Review: The Filigree Theatre's Fire in Dreamland

This compelling drama ignites but doesn’t blaze


Kathleen Fletcher as Kate and Brough Hansen as Jaap in Filigree Theatre's Fire in Dreamland (Photo by Steve Rogers Photography)

The historic Coney Island amusement park in Brooklyn is known for its landmark roller coasters, national hot dog eating contest, and annual Mermaid Parade that has featured thousands of sea creature-identifying participants in homemade costumes and attracted hundreds of thousands of curious onlookers. But the focus of Rinne Groff's three-character drama Fire in Dreamland – first performed in 2016 and now being given a low-budget but highly compelling production by Filigree Theatre – is the three disasters that have taken place in the vicinity.

The titular disaster occurred in 1911, when the wood-constructed boardwalk, rides, and sideshow stalls of the amusement park known as Dreamland went up in flames in a late-night accident, blazed for 3½ hours, leveled five city blocks, and tragically killed nearly all the circus animals. The story of how things unfolded is told with often eloquent and vivid language in a lengthy and dramatic monologue early in the play by Coney Island townie Kate (played by a relatable, mesmerizing Kathleen Fletcher), the play's protagonist and oft-employed narrator.

The second disaster, a flood caused by Hurricane Sandy that devastated New York's coastline, took place in 2012. In its wake, a year later, we find Kate on a waterlogged boardwalk, demoralized by the catastrophic impact of the flood on the community, depressed by the recent death of her father and his deathbed wish that she do something meaningful with her life, and disillusioned by her go-nowhere job as a low-level bureaucrat. She's desperate for something to live for and believe in.

And then Kate meets Jaap (played by an affable Brough Hansen with adorable broken English), who's happy to be her something. He's a Dutch dreamer and amateur filmmaker working on a movie about the 1911 flood. He's also a passive-aggressive opportunist. After moving in with Kate, he casually appropriates her credit card and conveniently forgets to mention his sexual liaison with Lance (played by a charmingly effusive Allen Porterie), a naive student at the New York City School of Film with access to a camera and a clapperboard. Kate buys into Jaap's project and attention. She accepts his belittling and lies. She is the third disaster.

The playwright squeezes quite a lot into her short play and director Elizabeth V. Newman does a terrific job bringing most of it to life. Under her guidance, her talented actors create complex characters out of their dialogue and make the most of their monologues, subtly drawing metaphors from the material that connect aspects of the Coney Island natural disasters to their own life stories. There are moments when performances spark and then ignite from the intensity and friction they generate. But the production never blazes.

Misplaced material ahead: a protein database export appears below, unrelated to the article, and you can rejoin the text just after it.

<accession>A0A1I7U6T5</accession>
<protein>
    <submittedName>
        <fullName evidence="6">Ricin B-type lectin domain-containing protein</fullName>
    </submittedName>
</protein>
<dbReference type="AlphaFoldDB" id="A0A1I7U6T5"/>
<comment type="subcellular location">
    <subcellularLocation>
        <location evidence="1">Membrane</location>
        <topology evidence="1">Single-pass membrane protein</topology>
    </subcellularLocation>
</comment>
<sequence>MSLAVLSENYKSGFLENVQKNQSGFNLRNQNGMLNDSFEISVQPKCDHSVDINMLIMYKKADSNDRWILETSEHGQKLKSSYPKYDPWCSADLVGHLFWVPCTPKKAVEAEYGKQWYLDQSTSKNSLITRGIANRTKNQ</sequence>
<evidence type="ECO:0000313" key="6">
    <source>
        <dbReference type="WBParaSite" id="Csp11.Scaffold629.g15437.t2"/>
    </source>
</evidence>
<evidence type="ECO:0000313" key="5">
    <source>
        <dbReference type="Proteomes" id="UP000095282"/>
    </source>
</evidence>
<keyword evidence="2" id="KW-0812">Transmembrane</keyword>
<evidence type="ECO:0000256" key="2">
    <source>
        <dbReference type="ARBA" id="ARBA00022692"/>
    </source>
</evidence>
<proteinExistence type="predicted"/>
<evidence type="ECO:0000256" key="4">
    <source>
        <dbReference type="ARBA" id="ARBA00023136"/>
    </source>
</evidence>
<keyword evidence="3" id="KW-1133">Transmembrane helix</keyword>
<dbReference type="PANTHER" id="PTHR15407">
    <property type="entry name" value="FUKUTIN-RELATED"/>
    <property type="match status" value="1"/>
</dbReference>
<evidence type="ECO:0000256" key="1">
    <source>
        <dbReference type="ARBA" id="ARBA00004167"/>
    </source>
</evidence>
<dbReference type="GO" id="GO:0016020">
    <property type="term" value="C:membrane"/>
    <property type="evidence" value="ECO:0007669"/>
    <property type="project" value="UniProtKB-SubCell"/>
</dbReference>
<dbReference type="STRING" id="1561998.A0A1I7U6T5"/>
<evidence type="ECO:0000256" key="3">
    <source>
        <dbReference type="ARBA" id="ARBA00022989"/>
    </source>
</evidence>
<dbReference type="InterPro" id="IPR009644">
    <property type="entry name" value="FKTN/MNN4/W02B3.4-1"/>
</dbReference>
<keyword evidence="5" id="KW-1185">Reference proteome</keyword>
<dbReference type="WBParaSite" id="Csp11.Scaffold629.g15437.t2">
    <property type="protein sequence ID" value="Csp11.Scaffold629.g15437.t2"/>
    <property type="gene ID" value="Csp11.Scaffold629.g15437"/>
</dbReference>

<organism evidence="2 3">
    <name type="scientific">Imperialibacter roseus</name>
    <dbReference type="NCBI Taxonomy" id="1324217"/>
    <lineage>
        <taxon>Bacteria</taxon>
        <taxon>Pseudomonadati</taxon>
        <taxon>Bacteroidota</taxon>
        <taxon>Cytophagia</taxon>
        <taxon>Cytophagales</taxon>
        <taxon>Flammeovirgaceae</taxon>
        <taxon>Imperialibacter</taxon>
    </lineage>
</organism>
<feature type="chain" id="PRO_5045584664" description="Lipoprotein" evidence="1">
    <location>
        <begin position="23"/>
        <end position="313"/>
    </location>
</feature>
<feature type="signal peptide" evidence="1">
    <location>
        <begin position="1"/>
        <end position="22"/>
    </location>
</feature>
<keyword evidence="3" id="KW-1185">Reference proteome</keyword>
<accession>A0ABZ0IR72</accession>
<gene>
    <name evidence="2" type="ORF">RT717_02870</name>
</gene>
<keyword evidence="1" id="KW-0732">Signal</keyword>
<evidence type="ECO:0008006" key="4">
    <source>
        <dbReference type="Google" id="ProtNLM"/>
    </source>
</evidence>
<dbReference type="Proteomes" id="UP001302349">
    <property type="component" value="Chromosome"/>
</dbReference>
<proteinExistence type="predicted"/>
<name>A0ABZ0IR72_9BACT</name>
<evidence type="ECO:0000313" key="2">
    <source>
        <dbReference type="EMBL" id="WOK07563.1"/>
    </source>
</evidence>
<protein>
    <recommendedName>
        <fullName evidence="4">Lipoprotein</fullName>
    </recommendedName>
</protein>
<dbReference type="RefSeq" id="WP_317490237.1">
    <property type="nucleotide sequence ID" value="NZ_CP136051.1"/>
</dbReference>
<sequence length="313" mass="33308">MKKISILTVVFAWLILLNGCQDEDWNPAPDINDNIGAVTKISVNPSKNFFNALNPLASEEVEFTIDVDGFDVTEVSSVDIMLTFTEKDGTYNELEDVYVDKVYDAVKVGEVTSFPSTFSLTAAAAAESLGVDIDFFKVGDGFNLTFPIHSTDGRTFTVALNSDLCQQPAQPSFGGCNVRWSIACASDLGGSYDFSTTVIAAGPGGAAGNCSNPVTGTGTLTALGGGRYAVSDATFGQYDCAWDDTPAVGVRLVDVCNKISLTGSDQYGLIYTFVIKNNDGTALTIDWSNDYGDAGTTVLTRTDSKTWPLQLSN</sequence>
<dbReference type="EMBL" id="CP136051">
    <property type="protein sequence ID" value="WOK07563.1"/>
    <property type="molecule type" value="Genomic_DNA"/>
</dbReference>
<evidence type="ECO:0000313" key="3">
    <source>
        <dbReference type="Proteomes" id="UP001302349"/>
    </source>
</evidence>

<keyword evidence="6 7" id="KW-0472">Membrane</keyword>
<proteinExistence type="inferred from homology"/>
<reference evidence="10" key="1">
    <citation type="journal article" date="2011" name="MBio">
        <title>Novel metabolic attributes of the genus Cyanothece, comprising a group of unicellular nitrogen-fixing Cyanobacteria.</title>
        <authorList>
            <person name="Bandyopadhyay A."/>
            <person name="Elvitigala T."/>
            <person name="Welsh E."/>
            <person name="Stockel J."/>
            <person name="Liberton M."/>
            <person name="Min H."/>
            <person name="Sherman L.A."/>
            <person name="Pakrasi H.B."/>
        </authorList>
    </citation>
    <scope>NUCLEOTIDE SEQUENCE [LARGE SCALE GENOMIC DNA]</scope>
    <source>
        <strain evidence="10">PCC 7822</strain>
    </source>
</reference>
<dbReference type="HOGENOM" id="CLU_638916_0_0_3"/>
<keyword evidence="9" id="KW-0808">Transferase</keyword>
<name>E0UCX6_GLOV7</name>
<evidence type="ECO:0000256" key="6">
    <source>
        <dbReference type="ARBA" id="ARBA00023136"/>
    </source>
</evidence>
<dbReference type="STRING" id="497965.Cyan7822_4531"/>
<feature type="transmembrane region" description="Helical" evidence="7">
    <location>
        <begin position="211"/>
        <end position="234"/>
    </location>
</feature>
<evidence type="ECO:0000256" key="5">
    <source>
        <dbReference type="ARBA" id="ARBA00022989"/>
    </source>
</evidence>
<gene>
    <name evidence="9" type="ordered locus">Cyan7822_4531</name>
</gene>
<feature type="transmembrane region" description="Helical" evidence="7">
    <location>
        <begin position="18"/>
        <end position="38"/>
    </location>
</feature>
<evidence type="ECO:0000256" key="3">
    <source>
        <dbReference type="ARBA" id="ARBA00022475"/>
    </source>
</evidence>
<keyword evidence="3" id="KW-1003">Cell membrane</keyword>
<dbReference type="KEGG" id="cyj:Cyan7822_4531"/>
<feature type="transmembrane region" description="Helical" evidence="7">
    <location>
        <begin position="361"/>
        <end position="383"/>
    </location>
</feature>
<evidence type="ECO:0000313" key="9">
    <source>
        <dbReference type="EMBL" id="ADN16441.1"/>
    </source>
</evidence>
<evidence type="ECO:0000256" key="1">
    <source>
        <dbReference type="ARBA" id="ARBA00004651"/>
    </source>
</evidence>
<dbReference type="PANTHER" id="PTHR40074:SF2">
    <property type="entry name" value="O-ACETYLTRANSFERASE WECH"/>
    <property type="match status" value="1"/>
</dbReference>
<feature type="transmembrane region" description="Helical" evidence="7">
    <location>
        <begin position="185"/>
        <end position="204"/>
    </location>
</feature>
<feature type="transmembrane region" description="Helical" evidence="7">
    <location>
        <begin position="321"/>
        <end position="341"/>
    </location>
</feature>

The reason is the poor use of the performance space – a small area in the back of a vacant, no-frills Quonset hut. Its concrete flooring, makeshift lighting, and austere scenic design by Alison Lewis compromise the storytelling and get in the way of Newman's realization of Groff's creative vision. Only Kate's bedroom is constructed in this space although, conceptually, many scenes are meant to occur on a wooden Coney Island boardwalk. The bench in Kate's room is used for that purpose, without proper isolation, which easily taxes the audience's suspension of disbelief.

So, too, does the execution of the script's call for enacted jump cuts, cutaways, and moments on stage when a narrative scene breaks into a brief flashback or reminiscence, intended to give the production a filmic flourish since the making of a film is at the heart of this play. Little is done to distinguish these moments from the rest of the play's action other than their introduction by a projected time code to the right of the performance space and the tone of an auto-sync edit, courtesy of sound designer Johann Solo.

Still, Fire in Dreamland tells an intriguing story worth attending. Even if the underdeveloped interludes don't pay dividends, the acting throughout the play most certainly does.


The Filigree Theatre's Fire in Dreamland

Factory on 5th, 3409 E. Fifth, 737/400-8261
filigreetheatre.com
Through Feb. 12
Time: 1 hr., 30 min.

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KEYWORDS FOR THIS STORY

The Filigree Theatre, Fire in Dreamland, Coney Island, Elizabeth V. Newman, Rinne Groff, Kathleen Fletcher

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